God promised Abraham and Sarah a child. Abraham tried to fulfill God’s promise on His behalf, through his own human effort. The result of that attempt is symbolic of religion’s attempt at earning our way to God. God alone fulfills His promises.
The son of the slave wife was born in a human attempt to bring about the fulfillment of God’s promise. But the son of the freeborn wife was born as God’s own fulfillment of his promise. These two women serve as an illustration of God’s two covenants. The first woman, Hagar, represents Mount Sinai where people received the law that enslaved them. Galatians 4:23-24
God spoke to me over a year ago about having a child for us even though we had been trying on our own effort to get pregnant for two and a half years. Today God fulfilled what he had spoken to me. Even though I was never fully convinced that I had actually heard God (until we found out we were, indeed, pregnant), I told God that I believe Him. I doubted my ability to hear His voice, but didn’t necessarily doubt Him. I’m convinced that faith doesn’t mean we have to be convinced about our ability to follow Him (i.e. do everything right), but instead have faith in His faithfulness and take Him at His word. So, even though I doubted, my doubt was in myself and He remained faithful to what He was telling me. Faith means trusting God to be faithful to His word. Faith doesn’t mean conjuring up a self-imposed belief that requires unquestioning loyalty to said belief in the face of all opposing facts. Faith is relational.
Isaac was the name of Abraham’s child of promise whom God provided supernaturally in His timing. Our own Isaac is also our little child of promise that God fulfilled in His timing. Our pregnancy was impressed on our hearts months in advance and confirmed by a prophetic word just days before we found out about the pregnancy. Isaac is a child of promise.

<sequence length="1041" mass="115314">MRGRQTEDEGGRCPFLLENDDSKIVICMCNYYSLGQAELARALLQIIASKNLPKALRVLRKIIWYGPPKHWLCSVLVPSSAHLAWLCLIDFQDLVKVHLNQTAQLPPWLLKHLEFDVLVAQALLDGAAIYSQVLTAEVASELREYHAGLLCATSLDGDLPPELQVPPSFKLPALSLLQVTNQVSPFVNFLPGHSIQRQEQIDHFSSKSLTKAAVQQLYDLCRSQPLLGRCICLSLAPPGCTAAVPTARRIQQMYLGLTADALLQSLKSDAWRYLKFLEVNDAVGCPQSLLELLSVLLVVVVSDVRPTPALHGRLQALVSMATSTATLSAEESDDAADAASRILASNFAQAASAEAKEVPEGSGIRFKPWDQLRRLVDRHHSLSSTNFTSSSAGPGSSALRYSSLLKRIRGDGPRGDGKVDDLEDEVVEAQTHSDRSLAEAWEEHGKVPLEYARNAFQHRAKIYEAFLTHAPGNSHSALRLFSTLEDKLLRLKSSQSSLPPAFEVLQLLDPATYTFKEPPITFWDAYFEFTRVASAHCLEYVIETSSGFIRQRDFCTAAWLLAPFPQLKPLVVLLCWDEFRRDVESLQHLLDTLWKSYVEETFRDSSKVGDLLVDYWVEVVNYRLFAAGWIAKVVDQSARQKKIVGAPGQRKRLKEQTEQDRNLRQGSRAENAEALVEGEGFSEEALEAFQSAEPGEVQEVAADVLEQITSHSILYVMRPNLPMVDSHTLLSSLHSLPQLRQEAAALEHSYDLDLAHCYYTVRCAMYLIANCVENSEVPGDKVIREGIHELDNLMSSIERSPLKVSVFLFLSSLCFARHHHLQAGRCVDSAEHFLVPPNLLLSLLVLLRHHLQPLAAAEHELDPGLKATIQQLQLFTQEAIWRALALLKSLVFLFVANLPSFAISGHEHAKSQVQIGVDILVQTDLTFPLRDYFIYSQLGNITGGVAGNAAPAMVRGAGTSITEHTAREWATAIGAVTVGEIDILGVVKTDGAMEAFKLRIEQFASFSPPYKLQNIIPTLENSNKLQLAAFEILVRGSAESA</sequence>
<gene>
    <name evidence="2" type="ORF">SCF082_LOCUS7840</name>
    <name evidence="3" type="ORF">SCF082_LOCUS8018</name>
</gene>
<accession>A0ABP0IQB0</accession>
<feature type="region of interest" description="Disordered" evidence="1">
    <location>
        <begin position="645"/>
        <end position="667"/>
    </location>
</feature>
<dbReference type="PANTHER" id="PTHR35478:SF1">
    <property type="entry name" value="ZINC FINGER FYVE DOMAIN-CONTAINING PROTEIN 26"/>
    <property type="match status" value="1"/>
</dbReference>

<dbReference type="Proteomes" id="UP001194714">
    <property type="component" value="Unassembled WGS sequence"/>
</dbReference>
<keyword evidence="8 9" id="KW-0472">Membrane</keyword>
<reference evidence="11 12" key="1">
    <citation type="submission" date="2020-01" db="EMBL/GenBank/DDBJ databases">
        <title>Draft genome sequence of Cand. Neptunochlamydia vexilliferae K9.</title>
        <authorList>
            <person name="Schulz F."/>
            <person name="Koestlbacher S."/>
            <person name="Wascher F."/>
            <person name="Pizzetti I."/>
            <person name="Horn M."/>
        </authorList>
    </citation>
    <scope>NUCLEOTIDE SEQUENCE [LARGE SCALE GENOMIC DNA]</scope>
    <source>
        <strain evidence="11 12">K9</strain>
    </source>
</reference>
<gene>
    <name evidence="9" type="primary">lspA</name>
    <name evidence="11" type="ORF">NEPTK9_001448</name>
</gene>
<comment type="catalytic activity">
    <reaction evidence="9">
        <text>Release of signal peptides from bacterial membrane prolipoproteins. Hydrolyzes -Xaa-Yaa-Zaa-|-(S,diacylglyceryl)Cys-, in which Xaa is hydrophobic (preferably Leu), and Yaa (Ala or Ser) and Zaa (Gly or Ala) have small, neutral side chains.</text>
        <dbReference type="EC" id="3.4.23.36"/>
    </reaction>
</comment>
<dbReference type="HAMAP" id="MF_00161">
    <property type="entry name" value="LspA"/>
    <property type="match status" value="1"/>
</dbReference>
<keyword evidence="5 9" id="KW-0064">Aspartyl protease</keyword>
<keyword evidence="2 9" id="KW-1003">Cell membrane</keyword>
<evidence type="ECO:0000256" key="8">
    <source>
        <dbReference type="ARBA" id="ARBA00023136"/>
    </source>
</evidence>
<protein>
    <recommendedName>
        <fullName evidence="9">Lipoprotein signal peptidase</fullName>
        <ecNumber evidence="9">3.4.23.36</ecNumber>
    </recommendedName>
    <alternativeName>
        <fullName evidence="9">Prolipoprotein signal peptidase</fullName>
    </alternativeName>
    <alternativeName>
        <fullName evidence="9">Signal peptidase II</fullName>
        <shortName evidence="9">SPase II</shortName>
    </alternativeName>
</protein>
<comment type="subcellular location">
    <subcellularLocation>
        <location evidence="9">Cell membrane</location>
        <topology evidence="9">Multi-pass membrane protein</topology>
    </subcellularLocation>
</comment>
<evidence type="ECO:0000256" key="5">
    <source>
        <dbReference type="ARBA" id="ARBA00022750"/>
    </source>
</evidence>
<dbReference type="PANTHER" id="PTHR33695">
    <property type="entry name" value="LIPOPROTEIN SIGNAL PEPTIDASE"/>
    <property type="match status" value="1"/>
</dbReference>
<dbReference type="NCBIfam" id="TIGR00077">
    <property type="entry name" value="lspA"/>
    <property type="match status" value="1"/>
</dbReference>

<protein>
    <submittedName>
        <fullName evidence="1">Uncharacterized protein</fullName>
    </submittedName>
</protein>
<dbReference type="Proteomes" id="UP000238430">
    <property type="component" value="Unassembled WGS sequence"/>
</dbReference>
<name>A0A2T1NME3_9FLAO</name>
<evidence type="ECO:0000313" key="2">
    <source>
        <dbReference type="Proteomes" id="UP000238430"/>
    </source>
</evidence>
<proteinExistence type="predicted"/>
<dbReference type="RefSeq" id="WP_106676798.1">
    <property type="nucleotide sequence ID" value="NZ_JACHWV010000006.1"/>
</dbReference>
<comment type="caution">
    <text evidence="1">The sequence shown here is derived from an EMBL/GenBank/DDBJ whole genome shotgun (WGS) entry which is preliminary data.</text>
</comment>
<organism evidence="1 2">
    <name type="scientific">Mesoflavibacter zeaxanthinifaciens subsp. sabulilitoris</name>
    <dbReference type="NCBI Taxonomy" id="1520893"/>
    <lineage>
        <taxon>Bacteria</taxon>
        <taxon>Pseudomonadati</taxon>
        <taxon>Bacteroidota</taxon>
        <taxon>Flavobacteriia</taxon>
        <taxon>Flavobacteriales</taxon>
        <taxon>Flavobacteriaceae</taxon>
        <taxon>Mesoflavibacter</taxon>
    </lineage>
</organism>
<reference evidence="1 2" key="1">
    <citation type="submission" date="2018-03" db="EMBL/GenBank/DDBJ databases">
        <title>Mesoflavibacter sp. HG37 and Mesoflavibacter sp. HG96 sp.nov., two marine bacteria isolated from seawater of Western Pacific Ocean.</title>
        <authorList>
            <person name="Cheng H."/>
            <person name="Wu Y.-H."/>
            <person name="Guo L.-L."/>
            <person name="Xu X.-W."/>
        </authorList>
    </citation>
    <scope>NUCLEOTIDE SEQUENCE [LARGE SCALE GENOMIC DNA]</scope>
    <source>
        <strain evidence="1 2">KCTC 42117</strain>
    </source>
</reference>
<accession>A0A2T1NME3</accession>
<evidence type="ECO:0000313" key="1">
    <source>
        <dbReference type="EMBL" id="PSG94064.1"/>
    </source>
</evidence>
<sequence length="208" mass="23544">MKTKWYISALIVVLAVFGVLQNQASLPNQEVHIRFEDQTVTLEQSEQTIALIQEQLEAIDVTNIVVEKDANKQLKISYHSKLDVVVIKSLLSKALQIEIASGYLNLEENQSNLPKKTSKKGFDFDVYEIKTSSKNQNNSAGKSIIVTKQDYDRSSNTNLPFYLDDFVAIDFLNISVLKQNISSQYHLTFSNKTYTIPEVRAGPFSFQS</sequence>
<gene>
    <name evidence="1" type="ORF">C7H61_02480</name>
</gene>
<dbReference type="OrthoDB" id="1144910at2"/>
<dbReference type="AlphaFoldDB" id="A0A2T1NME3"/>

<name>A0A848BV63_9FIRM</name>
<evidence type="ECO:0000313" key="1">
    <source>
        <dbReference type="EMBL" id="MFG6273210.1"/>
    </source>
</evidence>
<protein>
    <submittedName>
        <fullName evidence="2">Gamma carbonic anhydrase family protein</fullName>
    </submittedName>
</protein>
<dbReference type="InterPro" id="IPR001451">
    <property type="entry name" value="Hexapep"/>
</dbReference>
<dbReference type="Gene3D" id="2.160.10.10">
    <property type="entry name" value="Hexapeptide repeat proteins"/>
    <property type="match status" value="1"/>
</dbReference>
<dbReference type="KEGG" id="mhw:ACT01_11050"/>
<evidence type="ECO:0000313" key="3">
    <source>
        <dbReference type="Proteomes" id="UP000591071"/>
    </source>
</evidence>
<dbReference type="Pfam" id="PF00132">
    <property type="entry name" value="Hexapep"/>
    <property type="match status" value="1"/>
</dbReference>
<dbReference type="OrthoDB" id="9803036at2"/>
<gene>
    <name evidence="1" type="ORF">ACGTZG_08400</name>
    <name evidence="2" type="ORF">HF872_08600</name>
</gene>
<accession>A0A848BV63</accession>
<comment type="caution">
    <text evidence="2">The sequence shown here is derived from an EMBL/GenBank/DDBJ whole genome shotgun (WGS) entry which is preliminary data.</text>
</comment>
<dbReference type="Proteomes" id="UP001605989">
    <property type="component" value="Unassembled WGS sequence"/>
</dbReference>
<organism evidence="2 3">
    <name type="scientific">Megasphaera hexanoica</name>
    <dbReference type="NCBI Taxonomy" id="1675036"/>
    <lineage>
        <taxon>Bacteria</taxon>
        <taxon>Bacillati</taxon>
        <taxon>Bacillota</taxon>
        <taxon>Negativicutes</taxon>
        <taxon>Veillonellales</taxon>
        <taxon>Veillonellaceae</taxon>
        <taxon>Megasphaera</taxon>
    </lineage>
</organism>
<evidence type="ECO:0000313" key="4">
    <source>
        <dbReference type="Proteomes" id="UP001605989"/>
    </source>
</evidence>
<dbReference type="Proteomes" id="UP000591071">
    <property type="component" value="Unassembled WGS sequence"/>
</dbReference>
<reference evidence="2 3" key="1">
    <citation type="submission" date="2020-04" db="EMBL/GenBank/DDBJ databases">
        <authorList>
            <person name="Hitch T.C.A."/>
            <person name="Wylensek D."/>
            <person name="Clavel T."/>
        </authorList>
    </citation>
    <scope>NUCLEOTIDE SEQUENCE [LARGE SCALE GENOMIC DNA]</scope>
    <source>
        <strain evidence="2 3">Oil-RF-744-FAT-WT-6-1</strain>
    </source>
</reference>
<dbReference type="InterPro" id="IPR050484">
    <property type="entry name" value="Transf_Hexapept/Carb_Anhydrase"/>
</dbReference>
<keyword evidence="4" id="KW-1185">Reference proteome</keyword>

When going through Prayer Resolution prayer-counseling, God had broken the power of a lie in my life that was in regard to my identity and we had asked God for a truth to replace the lie. The picture that I ended up getting was of a hawk. God used this imagery to show me who I am and who I am not.
My dad was always really good at spotting hawks on street lights and in trees as we drove around when I was young. I seemed to have inherited his special skill. Every time I see a hawk I am reminded that God spoke to me and is concerned about my identity being properly founded.
I like seeing hawks in the middle of the city. They don’t seem like they fit here. Something about the wild side of nature thriving in the middle of our fake concrete jungles. A reminder of the God-created way in the face of our man-created “prosperity.”
I want little Isaac to know that His identity has been determined and it has nothing to do with the world that surrounds him. He is valuable and full of worth right now, today, before he has ever had a chance to do anything good or bad and before anyone else can do anything good or bad to him. He is who he is and that’s all he is ever supposed to be.
We are praying that someday little Isaac will choose to enter into another family. His heavenly Father is the one who created this little one with so much value and worth and we are all looking forward to and longing for the day when this child chooses on his own to enter into intimacy with God Himself through faith in Jesus Christ (not human effort). And, if He chooses otherwise, his value and worth haven’t changed a bit.
That’s our last name. It only makes sense.